For each phase, an arc runner 158 is disposed adjacent the stationary contact 34 in the arc chamber 161, between the lower portion of an arc chute 160 and the stationary contact 34, to induce an arc to travel into the arc chute 160. The arc chute 160, for each of the phases, divides a single electrical arc, formed as a result of the separation of the main contacts 32, into a series of electrical arcs, thereby increasing the total arc voltage and limiting the magnitude of the fault current.
The circuit breaker 20 may also be manually turned off by rotating an insulated operating handle 95, mechanically coupled to the handle arm 94, in a clockwise direction (with respect to FIG. 1) to the open position thereof (not shown). This causes the toggle assembly 56 to collapse, which allows the contact arms 42 (only one is shown) to rotate upwardly to their open position (as shown in phantom line drawing) under the influence of the operating springs 93.
The arc chute 160 includes two insulating wrappers or supports 168 (only one is shown) and a plurality of the thin, generally U-shaped plates 162,166 (the sectional view of FIG. 1 shows the base 170 and one arm 172 of the U-shape) of electrically conductive magnetic material, such as, for example, nickel plated steel. The magnetic plates 162,166 are supported in a stacked, spaced, face-to-face relationship with the slots thereof aligned in order that the end 116 of the contact arm 42 for each phase moves within the slots in moving to the open position thereof (shown in phantom line drawing).
The Upper magnetic plate 162, which functions as an arc runner plate adjacent the top portion of the arc chute 160, is provided with an extending runner 164 which attracts the arc upon blow-open operation of the separable contacts 32. During the opening of the contact arm 42, the arc is magnetically drawn between the separable contacts 32, and the arc is magnetically drawn into the bight portions, defined by the U-shaped plates 162,166, where it is broken up into a plurality of serially related arcs to be extinguished in a well-known manner. The arc chute 160 provides an arc control zone which clips and sustains the voltage at a level which controls case pressure while forcing the current to zero. Once the arc path has transferred to the runner 164, it travels successively down the other plates 166 to the arc runner 158 and the stationary contact 34. By lengthening the arc, the voltage is increased.
A circuit breaker arc chute may release arc gas products within the circuit breaker. In this case, it is preferred to aid in the interruption of the circuit and to cool and deionize the gases, such as by forcing the flow of the gases through an obstacle pathway or baffle. FIG. 2 illustrates a pair of circuit breaker baffles 204,206 having a plurality of elongated members 208,210, respectively. The unitary baffles 204,206, when interconnected, form a baffle assembly 212 for use in an electrical switching device (not shown). The baffle 204 includes a base 214 and the plural elongated members 208 supported thereby. The base 214 has a pair of holes 216,218 therein at about the upper end thereof (with respect to FIG. 2). At about the lower end of the base 214 are a pair of elongated cross-pins 220,222 for interconnection with the base 224 of the other baffle 206.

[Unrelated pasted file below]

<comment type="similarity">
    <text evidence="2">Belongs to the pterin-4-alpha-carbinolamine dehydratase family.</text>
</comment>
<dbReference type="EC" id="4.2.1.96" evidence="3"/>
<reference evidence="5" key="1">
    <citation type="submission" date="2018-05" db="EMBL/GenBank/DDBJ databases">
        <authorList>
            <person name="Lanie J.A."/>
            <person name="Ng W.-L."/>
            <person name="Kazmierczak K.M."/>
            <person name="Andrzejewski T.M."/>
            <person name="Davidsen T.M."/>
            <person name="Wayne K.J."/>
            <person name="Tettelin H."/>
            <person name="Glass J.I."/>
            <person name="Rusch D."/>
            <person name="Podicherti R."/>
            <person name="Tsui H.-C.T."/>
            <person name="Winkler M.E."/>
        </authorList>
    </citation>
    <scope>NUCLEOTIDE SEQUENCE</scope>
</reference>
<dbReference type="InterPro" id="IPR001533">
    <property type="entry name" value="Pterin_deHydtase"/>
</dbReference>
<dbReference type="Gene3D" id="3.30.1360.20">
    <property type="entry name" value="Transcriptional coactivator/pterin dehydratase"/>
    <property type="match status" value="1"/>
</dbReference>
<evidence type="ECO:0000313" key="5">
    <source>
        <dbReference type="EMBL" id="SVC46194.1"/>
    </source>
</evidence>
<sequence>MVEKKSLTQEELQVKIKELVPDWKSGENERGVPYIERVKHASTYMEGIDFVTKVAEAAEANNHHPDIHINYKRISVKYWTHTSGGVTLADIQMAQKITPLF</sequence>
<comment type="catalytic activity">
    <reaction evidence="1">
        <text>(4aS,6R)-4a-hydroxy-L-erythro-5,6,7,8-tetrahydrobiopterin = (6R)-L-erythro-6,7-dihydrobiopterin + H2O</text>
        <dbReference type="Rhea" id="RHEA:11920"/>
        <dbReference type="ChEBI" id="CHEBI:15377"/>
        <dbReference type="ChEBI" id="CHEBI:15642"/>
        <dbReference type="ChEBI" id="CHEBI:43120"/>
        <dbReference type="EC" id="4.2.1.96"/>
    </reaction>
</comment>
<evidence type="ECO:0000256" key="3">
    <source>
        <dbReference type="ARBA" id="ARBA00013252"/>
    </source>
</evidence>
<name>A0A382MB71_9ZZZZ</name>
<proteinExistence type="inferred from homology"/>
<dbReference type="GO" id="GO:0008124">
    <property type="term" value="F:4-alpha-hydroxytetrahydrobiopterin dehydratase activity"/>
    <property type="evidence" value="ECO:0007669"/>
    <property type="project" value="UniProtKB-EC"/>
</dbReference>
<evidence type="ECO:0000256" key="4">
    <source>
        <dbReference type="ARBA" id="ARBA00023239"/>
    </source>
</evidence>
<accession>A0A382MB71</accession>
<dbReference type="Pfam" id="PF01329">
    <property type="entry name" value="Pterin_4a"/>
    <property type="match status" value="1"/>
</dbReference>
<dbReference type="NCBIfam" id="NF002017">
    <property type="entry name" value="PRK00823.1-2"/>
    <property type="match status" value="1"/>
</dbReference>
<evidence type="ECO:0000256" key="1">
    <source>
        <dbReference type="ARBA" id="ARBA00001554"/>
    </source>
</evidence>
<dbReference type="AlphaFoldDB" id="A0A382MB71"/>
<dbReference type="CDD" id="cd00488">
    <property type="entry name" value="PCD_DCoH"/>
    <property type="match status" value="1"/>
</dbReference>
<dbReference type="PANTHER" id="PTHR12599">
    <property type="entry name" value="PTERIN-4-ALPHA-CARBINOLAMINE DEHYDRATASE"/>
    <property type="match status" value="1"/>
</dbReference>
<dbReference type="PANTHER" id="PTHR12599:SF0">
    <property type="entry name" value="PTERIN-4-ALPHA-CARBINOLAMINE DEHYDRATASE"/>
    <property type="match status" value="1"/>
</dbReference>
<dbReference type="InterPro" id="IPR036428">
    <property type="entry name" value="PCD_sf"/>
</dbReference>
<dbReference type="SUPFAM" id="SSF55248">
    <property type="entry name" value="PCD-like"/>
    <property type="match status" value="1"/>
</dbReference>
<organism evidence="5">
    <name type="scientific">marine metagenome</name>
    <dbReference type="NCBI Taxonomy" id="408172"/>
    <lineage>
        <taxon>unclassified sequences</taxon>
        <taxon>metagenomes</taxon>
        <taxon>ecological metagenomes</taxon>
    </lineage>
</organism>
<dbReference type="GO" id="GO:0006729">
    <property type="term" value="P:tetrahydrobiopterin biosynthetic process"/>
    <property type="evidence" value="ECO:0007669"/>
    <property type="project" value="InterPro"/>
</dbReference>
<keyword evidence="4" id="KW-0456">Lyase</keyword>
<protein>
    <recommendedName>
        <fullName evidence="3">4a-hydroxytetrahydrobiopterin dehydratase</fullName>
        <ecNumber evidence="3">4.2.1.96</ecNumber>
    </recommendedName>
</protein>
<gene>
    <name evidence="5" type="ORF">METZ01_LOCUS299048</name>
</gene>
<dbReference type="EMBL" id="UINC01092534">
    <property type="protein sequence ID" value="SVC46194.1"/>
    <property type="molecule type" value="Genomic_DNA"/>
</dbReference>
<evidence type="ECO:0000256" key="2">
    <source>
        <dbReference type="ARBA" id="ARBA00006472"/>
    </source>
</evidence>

The second base 224 has a pair of holes 226,228 therein at about the lower end thereof. The cross-pins 220,222, which preferably are the same or similar in cross section as the elongated members 208, have first ends supported by the base 214 and second free ends 219,221 which are inserted in the holes 226,228, respectively, of the base 224 of the second baffle 206. At about the upper end of the base 224 are a second pair of elongated cross-pins 230,232 for interconnection with the base 214 of the first baffle 204. The ends of the cross-pins 220,222,230,232 are inserted into the respective holes 226,228,216,218 and interlock with the bases 214,224 in order to support the first base 214 substantially parallel to the second base 224. In this manner, the exemplary array (e.g., 4×8=32) of first elongated members 208 and cross-pins 220,222 is interleaved with a similar array (e.g., 4×8=32) of second elongated members 210 and cross-pins 230,232 to form a labyrinth of elongated members in a suitable array (e.g., 4×16=64), although it will be appreciated that a wide variety of labyrinths and arrays are possible. When the bases 214,224 are so assembled, the ends of the elongated members 208,210 are about adjacent the substantially parallel bases 224,214, respectively, although the invention is applicable to elongated members which engage or which do not engage the other base.
Also referring to FIGS. 3-10, isometric views, in cross section, of other embodiments of the elongated members are illustrated. In addition to a planar curve cross section, such as the generally circular cross section of the members 208,210 (FIG. 2), other embodiments of the cross sections include the S-shape of member 233 (FIG. 3), the Z-shape of member 234 (FIG. 4), the L-shape of member 235 (FIG. 5), the polygon shapes of the triangular member 236 (FIG. 6) and the square member 238 (FIG. 7), and the X-shape or plus-shape of the member 240 (FIG. 8). It will be appreciated the cross sections of the members 208,210,233,234,235,236,238,240 are exemplary and a wide variety of other cross sections are possible (e.g., a generally elliptical cross section, a C-shape, a U-shape).
The members 208,210,233,234,235,236,238,240 of two opposing bases may be employed in a symmetrical manner, such as with the members 208,210 of FIG. 1, or such as with two cross sections having the same orientation (e.g., with the surface 237 of the triangular member 236 pointing in the same direction for both of the opposing bases).